The amount of material used to produce this one turbine is incredible, there is a cost both financial and ecological in producing so much steel and concrete, the turbines have an expected life of 20 years will they produce enough energy in that time to justify all this effort? Because this is green technology it is subsidised if they had to be installed and operated on a purely commercial basis they wouldn't be viable. If after 20 years they have to be dismantled that is another cost to consider, hopefully they can be upgraded with more efficient technology by then. I'm not knocking green energy, far from it, it would be great if these turbines gave us unlimited green free energy, but we have to look at these things realistically.

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9 minutes ago, steviewevie said:

It’s unfortunate that we don’t really have any solid data on case numbers from the spring time because we weren’t mass testing or really doing any monitoring of community prevalence. That makes it really hard to know what the impacts of the first 2 weeks of the previous lockdown were. But I’m going to try to do that anyway.

 

Let’s assume a one month lag between infections and deaths, and an IFR rate of 0.5%. For example, on the 17th March 2020, the day after population wide social distancing measures were announced, 50 people died with covid-19 in England. I’m going to therefore assume that 10,000 people caught the virus in England on 17th February (pretty scary given that community transmission was believed to be minimal if existent at all on that date).

 

The peak deaths of 975 in England occurred on 8th April. This suggests that either my one month lag is too long, or more likely that cases had already started to fall before the full lockdown was announced, presumably due to hand washing advice and voluntary social distancing measures that were in place such as working from home and avoiding hospitality venues.

 

Two weeks after this date, on 22nd April, there were 642 deaths in England, implying that the first two weeks measures probably cut the prevalence by around 1/3. The following week they’d fallen to 493 (just over half of the peak) and another week later they’d fallen to 392 (just over 40% of the peak)

 

That to me implies that two weeks of tough measures can cut case numbers by a third, and three weeks of tough measures can halve them. I favour the latter option because I think halving them would be needed for T&T to stand a chance of not being overwhelmed like it has been now. A third week would also buy extra time to actually sort out the T&T system.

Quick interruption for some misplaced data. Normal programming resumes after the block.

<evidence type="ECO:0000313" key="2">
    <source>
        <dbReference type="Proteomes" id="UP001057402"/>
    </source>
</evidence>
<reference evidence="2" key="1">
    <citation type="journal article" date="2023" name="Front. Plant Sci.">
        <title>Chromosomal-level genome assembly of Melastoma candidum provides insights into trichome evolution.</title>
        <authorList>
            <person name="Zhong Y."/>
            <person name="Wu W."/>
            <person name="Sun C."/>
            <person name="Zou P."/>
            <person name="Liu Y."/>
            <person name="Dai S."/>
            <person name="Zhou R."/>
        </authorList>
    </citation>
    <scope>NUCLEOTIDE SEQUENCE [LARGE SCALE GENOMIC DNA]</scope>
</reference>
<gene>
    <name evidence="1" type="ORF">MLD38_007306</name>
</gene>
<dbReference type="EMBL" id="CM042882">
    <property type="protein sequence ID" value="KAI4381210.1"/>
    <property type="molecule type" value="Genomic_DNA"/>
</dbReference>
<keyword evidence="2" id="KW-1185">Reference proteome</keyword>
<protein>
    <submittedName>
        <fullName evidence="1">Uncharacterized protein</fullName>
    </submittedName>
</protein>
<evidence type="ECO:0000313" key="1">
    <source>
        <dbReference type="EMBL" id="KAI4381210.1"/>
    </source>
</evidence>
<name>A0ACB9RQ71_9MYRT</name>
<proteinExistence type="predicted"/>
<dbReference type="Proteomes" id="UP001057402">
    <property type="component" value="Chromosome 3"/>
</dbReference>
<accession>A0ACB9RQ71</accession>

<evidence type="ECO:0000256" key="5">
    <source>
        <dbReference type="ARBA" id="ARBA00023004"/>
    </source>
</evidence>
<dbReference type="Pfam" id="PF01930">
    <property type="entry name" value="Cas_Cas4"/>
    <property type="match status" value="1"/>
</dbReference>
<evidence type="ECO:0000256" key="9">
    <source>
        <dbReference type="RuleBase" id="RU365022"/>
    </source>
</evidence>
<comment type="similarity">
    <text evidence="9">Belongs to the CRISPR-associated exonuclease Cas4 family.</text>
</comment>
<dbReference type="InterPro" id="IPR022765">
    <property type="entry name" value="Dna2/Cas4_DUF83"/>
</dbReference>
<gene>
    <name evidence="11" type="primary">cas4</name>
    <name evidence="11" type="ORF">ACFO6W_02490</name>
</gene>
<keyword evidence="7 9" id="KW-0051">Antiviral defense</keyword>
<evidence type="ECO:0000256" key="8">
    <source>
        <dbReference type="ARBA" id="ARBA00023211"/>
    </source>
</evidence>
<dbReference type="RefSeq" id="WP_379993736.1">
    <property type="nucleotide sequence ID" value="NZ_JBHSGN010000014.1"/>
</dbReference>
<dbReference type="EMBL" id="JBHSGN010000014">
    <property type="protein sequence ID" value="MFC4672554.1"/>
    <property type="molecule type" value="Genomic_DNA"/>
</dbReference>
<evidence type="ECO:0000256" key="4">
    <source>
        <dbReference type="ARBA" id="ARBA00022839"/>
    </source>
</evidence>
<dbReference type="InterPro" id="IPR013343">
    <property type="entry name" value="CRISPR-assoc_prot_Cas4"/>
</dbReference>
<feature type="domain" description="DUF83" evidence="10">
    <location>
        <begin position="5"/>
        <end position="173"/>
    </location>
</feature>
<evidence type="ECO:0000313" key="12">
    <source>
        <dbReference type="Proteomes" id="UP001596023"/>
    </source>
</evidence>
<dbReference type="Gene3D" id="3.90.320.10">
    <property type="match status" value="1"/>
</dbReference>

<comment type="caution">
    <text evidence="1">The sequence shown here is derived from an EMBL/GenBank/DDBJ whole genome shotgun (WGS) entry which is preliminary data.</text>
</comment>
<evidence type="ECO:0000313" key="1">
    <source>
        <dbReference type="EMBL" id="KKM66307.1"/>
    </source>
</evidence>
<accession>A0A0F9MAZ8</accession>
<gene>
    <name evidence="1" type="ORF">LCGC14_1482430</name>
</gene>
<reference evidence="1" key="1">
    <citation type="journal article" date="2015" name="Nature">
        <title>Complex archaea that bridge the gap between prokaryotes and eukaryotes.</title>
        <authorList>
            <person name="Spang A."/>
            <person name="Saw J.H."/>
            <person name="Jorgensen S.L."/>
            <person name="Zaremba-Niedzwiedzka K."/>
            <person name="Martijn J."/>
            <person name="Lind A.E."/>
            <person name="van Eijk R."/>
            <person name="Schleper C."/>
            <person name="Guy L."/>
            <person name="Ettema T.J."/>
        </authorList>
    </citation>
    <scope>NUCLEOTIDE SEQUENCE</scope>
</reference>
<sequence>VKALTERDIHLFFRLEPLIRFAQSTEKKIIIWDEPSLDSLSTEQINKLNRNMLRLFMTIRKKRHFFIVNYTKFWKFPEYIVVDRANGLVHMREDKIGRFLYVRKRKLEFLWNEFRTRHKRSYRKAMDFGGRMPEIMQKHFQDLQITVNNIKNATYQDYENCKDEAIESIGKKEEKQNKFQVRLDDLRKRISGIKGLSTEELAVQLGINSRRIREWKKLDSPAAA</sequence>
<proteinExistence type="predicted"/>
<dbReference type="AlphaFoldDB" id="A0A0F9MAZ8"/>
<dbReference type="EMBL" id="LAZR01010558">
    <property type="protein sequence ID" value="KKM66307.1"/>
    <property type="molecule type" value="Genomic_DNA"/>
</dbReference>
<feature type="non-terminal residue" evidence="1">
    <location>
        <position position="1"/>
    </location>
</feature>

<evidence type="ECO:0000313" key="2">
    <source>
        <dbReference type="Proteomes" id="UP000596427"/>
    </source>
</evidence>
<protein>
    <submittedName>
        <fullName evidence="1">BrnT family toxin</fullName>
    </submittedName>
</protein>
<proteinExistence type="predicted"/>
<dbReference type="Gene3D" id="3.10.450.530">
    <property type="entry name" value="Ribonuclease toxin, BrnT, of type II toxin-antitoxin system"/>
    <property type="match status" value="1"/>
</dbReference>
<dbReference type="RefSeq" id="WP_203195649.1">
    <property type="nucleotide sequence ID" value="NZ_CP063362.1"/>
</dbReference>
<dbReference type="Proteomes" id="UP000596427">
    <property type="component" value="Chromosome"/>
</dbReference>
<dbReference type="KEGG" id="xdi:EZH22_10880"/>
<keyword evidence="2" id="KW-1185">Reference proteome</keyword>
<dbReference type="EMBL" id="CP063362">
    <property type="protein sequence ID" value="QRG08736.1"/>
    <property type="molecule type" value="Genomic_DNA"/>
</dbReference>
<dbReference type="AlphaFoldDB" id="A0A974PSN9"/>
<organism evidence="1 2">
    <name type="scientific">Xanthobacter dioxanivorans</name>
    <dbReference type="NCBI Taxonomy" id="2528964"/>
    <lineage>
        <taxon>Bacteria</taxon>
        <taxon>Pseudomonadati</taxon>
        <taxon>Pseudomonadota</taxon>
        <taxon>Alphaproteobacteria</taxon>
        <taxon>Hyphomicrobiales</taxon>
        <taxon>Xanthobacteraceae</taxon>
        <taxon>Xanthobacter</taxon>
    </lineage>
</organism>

A four or even six week long circuit breaker would drive infections even lower (40% and 24% of current levels), but I don’t think a circuit breaker of this length would be appropriate given that you’d need a full shutdown including schools and non-essential retail. 

 

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1 minute ago, Fuzzy Afro said:

It’s unfortunate that we don’t really have any solid data on case numbers from the spring time because we weren’t mass testing or really doing any monitoring of community prevalence. That makes it really hard to know what the impacts of the first 2 weeks of the previous lockdown were. But I’m going to try to do that anyway.

 

Let’s assume a one month lag between infections and deaths, and an IFR rate of 0.5%. For example, on the 17th March 2020, the day after population wide social distancing measures were announced, 50 people died with covid-19 in England. I’m going to therefore assume that 10,000 people caught the virus in England on 17th February (pretty scary given that community transmission was believed to be minimal if existent at all on that date).

 

The peak deaths of 975 in England occurred on 8th April. This suggests that either my one month lag is too long, or more likely that cases had already started to fall before the full lockdown was announced, presumably due to hand washing advice and voluntary social distancing measures that were in place such as working from home and avoiding hospitality venues.

 

Two weeks after this date, on 22nd April, there were 642 deaths in England, implying that the first two weeks measures probably cut the prevalence by around 1/3. The following week they’d fallen to 493 (just over half of the peak) and another week later they’d fallen to 392 (just over 40% of the peak)

 

That to me implies that two weeks of tough measures can cut case numbers by a third, and three weeks of tough measures can halve them. I favour the latter option because I think halving them would be needed for T&T to stand a chance of not being overwhelmed like it has been now. A third week would also buy extra time to actually sort out the T&T system.